He was full at Easter, the Bank Holiday weekend just past was also busy and the bookings are rolling in nicely for the summer months ahead. All in all, it’s shaping up to be the best year he’s had in quite some time.
His neighbours on the West Cliff, who also run bed-and-breakfasts, are noticing the same thing. The “no vacancies” signs are going up in the front windows with pleasing regularity, mostly at the weekends for now, but at the height of summer they’ll be there on most weekdays too.
A few miles north, in Staithes, the owner of a holiday cottage said that she and her fellow owners were all on track to be fully booked.
Down the coast at Bridlington, a couple who run a hotel had the same story to tell – the holiday season off to a good start and bookings up on last year.
And in Scarborough, a businessman I know with a string of cafes is confident enough about the way things are going that he’s about to open another, close to Peasholm Park.
It’s all anecdotal, but over the past few weeks and months I’ve caught a sense of optimism on our coast that has often been lacking in recent times, when owners of businesses sometimes gave the impression of hanging on for dear life in the face of competition from cheap foreign package holidays.
There’s a touch of poetic justice in the upturn in their fortunes because, if anything, it’s the uncertainty about Brexit which is giving them a boost.
After so long being regarded by visitors as a place for a short break instead of the main holiday of the year, the seaside towns can dare to dream that they are once more at the forefront of tourists’ thinking.
All the people I’ve talked to say that new bookings are coming from people who have decided to holiday in Britain this year. The regulars are booking, just like they always do, but there’s an influx of customers who haven’t stayed before.
Worries about the hassles that might beset going abroad have prompted them to remain here. What was once easy might suddenly become complicated, with queues at airports for newly-introduced passport checks, or currency fluctuations between sterling and the euro that means their spending money won’t go as far as they’d budgeted for.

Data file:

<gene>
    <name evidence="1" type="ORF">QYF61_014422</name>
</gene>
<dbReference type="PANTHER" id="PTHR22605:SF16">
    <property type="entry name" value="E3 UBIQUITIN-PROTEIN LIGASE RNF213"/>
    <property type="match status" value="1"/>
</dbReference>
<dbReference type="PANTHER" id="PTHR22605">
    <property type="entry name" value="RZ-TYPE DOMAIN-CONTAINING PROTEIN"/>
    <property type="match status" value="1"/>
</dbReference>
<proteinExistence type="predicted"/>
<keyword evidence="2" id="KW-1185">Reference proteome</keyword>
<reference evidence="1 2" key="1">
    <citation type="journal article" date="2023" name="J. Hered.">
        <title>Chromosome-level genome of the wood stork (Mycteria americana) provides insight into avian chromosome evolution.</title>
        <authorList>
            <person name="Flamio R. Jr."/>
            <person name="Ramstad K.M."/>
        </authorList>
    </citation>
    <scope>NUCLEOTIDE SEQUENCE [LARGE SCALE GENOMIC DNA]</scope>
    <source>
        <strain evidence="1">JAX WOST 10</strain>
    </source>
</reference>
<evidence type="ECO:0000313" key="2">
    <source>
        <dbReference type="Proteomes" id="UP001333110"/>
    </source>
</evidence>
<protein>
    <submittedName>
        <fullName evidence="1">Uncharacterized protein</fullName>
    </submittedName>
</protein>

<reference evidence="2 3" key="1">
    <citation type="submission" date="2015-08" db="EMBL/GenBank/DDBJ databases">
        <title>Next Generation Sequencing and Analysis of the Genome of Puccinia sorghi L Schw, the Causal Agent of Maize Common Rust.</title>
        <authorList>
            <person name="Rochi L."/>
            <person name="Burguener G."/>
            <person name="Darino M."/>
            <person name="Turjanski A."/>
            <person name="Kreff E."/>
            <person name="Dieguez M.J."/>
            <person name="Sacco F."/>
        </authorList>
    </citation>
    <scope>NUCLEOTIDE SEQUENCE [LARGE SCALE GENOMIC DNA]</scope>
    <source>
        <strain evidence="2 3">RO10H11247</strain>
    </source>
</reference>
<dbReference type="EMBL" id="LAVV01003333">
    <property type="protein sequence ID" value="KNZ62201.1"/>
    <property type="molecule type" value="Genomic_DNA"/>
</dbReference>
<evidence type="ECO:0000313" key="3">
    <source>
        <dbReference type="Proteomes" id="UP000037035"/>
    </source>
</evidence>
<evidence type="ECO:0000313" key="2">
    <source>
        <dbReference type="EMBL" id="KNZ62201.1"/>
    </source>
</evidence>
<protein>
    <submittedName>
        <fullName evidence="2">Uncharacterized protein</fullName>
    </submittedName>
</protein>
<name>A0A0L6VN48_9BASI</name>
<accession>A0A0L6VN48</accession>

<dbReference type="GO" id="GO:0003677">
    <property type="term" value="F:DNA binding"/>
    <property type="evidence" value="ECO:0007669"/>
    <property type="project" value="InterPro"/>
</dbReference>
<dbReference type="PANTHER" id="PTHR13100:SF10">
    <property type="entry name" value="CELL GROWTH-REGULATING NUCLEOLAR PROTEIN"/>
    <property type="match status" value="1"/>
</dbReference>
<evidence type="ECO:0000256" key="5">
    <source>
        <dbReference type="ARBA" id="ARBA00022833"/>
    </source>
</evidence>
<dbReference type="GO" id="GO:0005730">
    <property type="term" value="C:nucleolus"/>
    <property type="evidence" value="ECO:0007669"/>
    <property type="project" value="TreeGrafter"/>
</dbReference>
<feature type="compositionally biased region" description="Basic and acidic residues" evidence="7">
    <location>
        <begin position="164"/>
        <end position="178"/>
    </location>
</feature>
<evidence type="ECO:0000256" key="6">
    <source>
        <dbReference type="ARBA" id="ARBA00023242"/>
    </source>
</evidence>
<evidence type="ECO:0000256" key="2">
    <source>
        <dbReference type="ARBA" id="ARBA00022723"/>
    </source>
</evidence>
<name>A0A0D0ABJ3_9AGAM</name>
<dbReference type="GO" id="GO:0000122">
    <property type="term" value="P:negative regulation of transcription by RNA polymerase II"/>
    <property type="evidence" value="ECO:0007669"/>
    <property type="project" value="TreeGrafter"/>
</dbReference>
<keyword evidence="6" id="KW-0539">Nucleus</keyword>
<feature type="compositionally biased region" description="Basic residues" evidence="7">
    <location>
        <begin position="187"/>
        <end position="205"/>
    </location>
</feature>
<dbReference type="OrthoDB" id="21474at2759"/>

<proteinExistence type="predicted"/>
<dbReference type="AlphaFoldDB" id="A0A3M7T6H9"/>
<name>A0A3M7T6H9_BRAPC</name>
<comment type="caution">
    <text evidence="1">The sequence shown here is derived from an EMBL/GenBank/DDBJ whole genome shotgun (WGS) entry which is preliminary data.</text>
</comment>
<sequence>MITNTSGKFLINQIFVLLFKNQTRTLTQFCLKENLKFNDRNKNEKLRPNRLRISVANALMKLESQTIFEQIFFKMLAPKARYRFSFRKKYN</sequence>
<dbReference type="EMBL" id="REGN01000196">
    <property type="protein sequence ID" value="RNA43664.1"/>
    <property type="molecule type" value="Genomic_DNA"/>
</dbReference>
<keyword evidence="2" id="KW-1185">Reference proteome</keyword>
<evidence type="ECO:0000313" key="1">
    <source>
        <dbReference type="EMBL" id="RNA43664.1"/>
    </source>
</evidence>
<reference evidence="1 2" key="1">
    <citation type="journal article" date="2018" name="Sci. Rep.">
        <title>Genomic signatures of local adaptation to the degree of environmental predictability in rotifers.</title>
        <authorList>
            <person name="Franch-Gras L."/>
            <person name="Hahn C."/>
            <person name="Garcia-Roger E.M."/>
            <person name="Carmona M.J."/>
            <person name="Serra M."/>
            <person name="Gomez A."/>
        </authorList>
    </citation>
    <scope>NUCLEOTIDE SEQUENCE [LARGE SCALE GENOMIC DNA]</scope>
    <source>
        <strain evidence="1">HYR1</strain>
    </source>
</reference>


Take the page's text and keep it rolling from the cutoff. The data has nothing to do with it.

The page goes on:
The other thing that the people offering accommodation in Whitby, Staithes and Bridlington have noticed is that people are booking for longer. Weekenders are now adding an extra day or two, edging back towards the golden era of seaside holidays before cheap packages.
Here is a real opportunity for our coastal towns. If there is an influx of people who don’t know Whitby, Scarborough, Filey or Bridlington, and they like what they find, there’s every chance of them becoming regulars. Our coastline is habit-forming in the best possible way. Its contours, charms and even quirks keep people coming back once they get to know them.
Whatever happens with Brexit, the uncertainty over going abroad on holiday is likely to persist for at least the next couple of years.
Add to that the rising cost of holiday accommodation in Spain and the Balearic Islands in recent years, and the foreign competition that sucked so much life out of the British tourism industry for three decades beginning in the 1970s looks much weaker than it once did.
Capitalising on that means investing. All the people I’ve met have spent money on going upmarket, making their accommodation as comfortable and appealing as possible, and it has paid off, because that’s what holidaymakers have come to expect.
Years of going abroad to bright, modern hotels means visitors will no longer tolerate the often drab guest houses and private hotels that too often infested the coastal towns in decades gone by.
Thankfully, that’s just a memory. Walk around any of the towns now, and there are plenty of bright and appealing places to stay. Consumer websites like Trip Advisor have also played their part in boosting the holiday trade, by giving the best accommodation recommendations that have a national or even international reach, and pressuring that which falls short to raise its game.
The coast is long overdue for a boost in its fortunes. The hordes of day trippers that pack in are more than welcome, but if our resorts are to have a real future, visitors need to stay and spend money. Unexpectedly, a Brexit which is causing so much soul-searching in other areas of the economy could result in exactly the boost that is needed at the seaside, and there is every reason to be optimistic Yorkshire can cash in.
Andrew Vine is author of Yorkshire Coast Path: A guide to walking 120 miles of magnificent coastline from Redcar to the Humber, just published by Safe Haven Books.